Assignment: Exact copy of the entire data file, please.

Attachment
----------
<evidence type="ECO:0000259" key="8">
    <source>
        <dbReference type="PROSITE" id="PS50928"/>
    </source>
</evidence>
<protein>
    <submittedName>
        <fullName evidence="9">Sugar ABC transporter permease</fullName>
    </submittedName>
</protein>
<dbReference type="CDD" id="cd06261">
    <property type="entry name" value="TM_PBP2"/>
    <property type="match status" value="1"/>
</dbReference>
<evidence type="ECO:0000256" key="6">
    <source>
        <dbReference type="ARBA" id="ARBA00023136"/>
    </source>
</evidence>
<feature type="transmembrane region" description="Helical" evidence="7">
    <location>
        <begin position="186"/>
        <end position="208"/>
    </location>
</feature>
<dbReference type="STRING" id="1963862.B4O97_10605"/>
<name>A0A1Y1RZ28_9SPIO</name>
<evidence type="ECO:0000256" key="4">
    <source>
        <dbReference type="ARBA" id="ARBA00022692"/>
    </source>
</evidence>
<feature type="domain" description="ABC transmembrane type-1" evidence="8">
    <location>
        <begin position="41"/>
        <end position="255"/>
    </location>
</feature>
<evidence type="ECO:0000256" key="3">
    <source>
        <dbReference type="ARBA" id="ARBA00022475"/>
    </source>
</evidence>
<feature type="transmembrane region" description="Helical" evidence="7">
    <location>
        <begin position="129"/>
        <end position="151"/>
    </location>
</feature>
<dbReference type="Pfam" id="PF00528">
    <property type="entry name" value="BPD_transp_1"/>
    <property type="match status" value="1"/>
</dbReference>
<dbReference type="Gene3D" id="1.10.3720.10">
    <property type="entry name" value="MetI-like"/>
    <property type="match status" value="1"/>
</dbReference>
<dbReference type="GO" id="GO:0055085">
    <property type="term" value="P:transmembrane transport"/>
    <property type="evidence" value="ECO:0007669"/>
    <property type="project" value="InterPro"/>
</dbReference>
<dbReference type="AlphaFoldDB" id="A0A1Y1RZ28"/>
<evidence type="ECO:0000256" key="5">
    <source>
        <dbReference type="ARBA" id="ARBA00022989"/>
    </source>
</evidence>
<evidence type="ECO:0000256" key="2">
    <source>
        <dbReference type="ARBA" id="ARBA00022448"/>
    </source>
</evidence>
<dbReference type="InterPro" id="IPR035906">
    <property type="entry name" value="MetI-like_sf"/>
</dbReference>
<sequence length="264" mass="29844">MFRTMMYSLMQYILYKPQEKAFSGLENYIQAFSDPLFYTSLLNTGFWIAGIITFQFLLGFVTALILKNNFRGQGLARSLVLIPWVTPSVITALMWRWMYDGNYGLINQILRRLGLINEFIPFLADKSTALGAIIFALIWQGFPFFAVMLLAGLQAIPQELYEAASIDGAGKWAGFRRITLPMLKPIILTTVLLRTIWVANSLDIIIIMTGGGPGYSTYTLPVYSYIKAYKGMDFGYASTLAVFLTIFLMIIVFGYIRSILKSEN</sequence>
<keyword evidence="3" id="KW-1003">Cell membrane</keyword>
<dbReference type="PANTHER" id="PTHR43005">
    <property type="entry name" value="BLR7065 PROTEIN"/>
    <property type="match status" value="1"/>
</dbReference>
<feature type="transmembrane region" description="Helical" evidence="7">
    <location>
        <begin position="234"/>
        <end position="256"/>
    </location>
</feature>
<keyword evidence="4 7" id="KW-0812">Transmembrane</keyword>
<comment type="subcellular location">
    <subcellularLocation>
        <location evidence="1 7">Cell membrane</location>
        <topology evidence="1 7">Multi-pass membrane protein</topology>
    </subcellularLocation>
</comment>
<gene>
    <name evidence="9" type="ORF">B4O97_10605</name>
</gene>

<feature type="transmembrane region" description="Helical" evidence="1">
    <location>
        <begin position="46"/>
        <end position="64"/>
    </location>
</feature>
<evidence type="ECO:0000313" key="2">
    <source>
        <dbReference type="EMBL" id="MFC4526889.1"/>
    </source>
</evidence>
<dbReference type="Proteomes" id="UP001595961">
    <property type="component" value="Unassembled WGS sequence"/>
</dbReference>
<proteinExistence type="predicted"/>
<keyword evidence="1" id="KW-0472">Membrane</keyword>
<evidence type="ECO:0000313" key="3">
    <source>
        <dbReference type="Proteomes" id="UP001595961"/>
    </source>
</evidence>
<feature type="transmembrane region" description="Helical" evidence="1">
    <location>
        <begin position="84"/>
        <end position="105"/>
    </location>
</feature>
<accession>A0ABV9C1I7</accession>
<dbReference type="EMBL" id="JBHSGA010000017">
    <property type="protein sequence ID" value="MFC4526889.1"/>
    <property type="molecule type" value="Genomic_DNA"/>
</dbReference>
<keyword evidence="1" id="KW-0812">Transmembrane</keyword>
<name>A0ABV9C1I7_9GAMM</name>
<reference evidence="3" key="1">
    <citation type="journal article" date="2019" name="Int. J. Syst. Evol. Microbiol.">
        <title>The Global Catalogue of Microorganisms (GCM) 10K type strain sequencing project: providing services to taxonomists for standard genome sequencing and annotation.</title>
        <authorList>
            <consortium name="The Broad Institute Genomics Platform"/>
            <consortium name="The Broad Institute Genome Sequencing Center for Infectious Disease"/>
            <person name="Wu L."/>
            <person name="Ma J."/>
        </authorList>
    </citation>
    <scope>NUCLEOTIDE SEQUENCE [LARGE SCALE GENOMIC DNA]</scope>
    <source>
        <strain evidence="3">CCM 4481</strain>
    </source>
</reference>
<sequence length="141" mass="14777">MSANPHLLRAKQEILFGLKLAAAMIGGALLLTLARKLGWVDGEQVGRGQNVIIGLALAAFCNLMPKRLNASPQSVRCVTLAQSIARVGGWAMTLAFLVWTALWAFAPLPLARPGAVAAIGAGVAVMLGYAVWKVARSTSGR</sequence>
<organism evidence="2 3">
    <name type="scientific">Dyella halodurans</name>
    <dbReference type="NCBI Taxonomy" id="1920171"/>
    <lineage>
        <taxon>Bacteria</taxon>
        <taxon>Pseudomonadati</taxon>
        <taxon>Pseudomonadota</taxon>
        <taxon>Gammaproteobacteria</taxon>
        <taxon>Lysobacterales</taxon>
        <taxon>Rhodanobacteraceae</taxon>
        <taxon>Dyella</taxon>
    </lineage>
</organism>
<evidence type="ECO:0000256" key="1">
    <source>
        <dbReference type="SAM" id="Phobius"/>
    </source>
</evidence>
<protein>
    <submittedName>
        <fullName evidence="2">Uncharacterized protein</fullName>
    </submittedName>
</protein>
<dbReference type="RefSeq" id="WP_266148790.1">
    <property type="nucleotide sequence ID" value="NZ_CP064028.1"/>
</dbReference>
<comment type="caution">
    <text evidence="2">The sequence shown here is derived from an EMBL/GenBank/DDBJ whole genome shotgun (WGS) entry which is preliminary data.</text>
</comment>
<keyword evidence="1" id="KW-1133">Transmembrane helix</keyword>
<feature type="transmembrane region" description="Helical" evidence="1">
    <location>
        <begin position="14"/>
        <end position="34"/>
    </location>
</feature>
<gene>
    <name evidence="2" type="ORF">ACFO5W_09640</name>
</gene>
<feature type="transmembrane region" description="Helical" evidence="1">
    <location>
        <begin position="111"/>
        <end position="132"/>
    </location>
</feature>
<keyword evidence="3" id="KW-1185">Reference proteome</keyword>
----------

<evidence type="ECO:0000259" key="8">
    <source>
        <dbReference type="PROSITE" id="PS50928"/>
    </source>
</evidence>
<protein>
    <submittedName>
        <fullName evidence="9">Sugar ABC transporter permease</fullName>
    </submittedName>
</protein>
<dbReference type="CDD" id="cd06261">
    <property type="entry name" value="TM_PBP2"/>
    <property type="match status" value="1"/>
</dbReference>
<evidence type="ECO:0000256" key="6">
    <source>
        <dbReference type="ARBA" id="ARBA00023136"/>
    </source>
</evidence>
<feature type="transmembrane region" description="Helical" evidence="7">
    <location>
        <begin position="186"/>
        <end position="208"/>
    </location>
</feature>
<dbReference type="STRING" id="1963862.B4O97_10605"/>
<name>A0A1Y1RZ28_9SPIO</name>
<evidence type="ECO:0000256" key="4">
    <source>
        <dbReference type="ARBA" id="ARBA00022692"/>
    </source>
</evidence>
<feature type="domain" description="ABC transmembrane type-1" evidence="8">
    <location>
        <begin position="41"/>
        <end position="255"/>
    </location>
</feature>
<evidence type="ECO:0000256" key="3">
    <source>
        <dbReference type="ARBA" id="ARBA00022475"/>
    </source>
</evidence>
<feature type="transmembrane region" description="Helical" evidence="7">
    <location>
        <begin position="129"/>
        <end position="151"/>
    </location>
</feature>
<dbReference type="Pfam" id="PF00528">
    <property type="entry name" value="BPD_transp_1"/>
    <property type="match status" value="1"/>
</dbReference>
<dbReference type="Gene3D" id="1.10.3720.10">
    <property type="entry name" value="MetI-like"/>
    <property type="match status" value="1"/>
</dbReference>
<dbReference type="GO" id="GO:0055085">
    <property type="term" value="P:transmembrane transport"/>
    <property type="evidence" value="ECO:0007669"/>
    <property type="project" value="InterPro"/>
</dbReference>
<dbReference type="AlphaFoldDB" id="A0A1Y1RZ28"/>
<evidence type="ECO:0000256" key="5">
    <source>
        <dbReference type="ARBA" id="ARBA00022989"/>
    </source>
</evidence>
<evidence type="ECO:0000256" key="2">
    <source>
        <dbReference type="ARBA" id="ARBA00022448"/>
    </source>
</evidence>
<dbReference type="InterPro" id="IPR035906">
    <property type="entry name" value="MetI-like_sf"/>
</dbReference>
<sequence length="264" mass="29844">MFRTMMYSLMQYILYKPQEKAFSGLENYIQAFSDPLFYTSLLNTGFWIAGIITFQFLLGFVTALILKNNFRGQGLARSLVLIPWVTPSVITALMWRWMYDGNYGLINQILRRLGLINEFIPFLADKSTALGAIIFALIWQGFPFFAVMLLAGLQAIPQELYEAASIDGAGKWAGFRRITLPMLKPIILTTVLLRTIWVANSLDIIIIMTGGGPGYSTYTLPVYSYIKAYKGMDFGYASTLAVFLTIFLMIIVFGYIRSILKSEN</sequence>
<keyword evidence="3" id="KW-1003">Cell membrane</keyword>
<dbReference type="PANTHER" id="PTHR43005">
    <property type="entry name" value="BLR7065 PROTEIN"/>
    <property type="match status" value="1"/>
</dbReference>
<feature type="transmembrane region" description="Helical" evidence="7">
    <location>
        <begin position="234"/>
        <end position="256"/>
    </location>
</feature>
<keyword evidence="4 7" id="KW-0812">Transmembrane</keyword>
<comment type="subcellular location">
    <subcellularLocation>
        <location evidence="1 7">Cell membrane</location>
        <topology evidence="1 7">Multi-pass membrane protein</topology>
    </subcellularLocation>
</comment>
<gene>
    <name evidence="9" type="ORF">B4O97_10605</name>
</gene>

<feature type="transmembrane region" description="Helical" evidence="1">
    <location>
        <begin position="46"/>
        <end position="64"/>
    </location>
</feature>
<evidence type="ECO:0000313" key="2">
    <source>
        <dbReference type="EMBL" id="MFC4526889.1"/>
    </source>
</evidence>
<dbReference type="Proteomes" id="UP001595961">
    <property type="component" value="Unassembled WGS sequence"/>
</dbReference>
<proteinExistence type="predicted"/>
<keyword evidence="1" id="KW-0472">Membrane</keyword>
<evidence type="ECO:0000313" key="3">
    <source>
        <dbReference type="Proteomes" id="UP001595961"/>
    </source>
</evidence>
<feature type="transmembrane region" description="Helical" evidence="1">
    <location>
        <begin position="84"/>
        <end position="105"/>
    </location>
</feature>
<accession>A0ABV9C1I7</accession>
<dbReference type="EMBL" id="JBHSGA010000017">
    <property type="protein sequence ID" value="MFC4526889.1"/>
    <property type="molecule type" value="Genomic_DNA"/>
</dbReference>
<keyword evidence="1" id="KW-0812">Transmembrane</keyword>
<name>A0ABV9C1I7_9GAMM</name>
<reference evidence="3" key="1">
    <citation type="journal article" date="2019" name="Int. J. Syst. Evol. Microbiol.">
        <title>The Global Catalogue of Microorganisms (GCM) 10K type strain sequencing project: providing services to taxonomists for standard genome sequencing and annotation.</title>
        <authorList>
            <consortium name="The Broad Institute Genomics Platform"/>
            <consortium name="The Broad Institute Genome Sequencing Center for Infectious Disease"/>
            <person name="Wu L."/>
            <person name="Ma J."/>
        </authorList>
    </citation>
    <scope>NUCLEOTIDE SEQUENCE [LARGE SCALE GENOMIC DNA]</scope>
    <source>
        <strain evidence="3">CCM 4481</strain>
    </source>
</reference>
<sequence length="141" mass="14777">MSANPHLLRAKQEILFGLKLAAAMIGGALLLTLARKLGWVDGEQVGRGQNVIIGLALAAFCNLMPKRLNASPQSVRCVTLAQSIARVGGWAMTLAFLVWTALWAFAPLPLARPGAVAAIGAGVAVMLGYAVWKVARSTSGR</sequence>
<organism evidence="2 3">
    <name type="scientific">Dyella halodurans</name>
    <dbReference type="NCBI Taxonomy" id="1920171"/>
    <lineage>
        <taxon>Bacteria</taxon>
        <taxon>Pseudomonadati</taxon>
        <taxon>Pseudomonadota</taxon>
        <taxon>Gammaproteobacteria</taxon>
        <taxon>Lysobacterales</taxon>
        <taxon>Rhodanobacteraceae</taxon>
        <taxon>Dyella</taxon>
    </lineage>
</organism>
<evidence type="ECO:0000256" key="1">
    <source>
        <dbReference type="SAM" id="Phobius"/>
    </source>
</evidence>
<protein>
    <submittedName>
        <fullName evidence="2">Uncharacterized protein</fullName>
    </submittedName>
</protein>
<dbReference type="RefSeq" id="WP_266148790.1">
    <property type="nucleotide sequence ID" value="NZ_CP064028.1"/>
</dbReference>
<comment type="caution">
    <text evidence="2">The sequence shown here is derived from an EMBL/GenBank/DDBJ whole genome shotgun (WGS) entry which is preliminary data.</text>
</comment>
<keyword evidence="1" id="KW-1133">Transmembrane helix</keyword>
<feature type="transmembrane region" description="Helical" evidence="1">
    <location>
        <begin position="14"/>
        <end position="34"/>
    </location>
</feature>
<gene>
    <name evidence="2" type="ORF">ACFO5W_09640</name>
</gene>
<feature type="transmembrane region" description="Helical" evidence="1">
    <location>
        <begin position="111"/>
        <end position="132"/>
    </location>
</feature>
<keyword evidence="3" id="KW-1185">Reference proteome</keyword>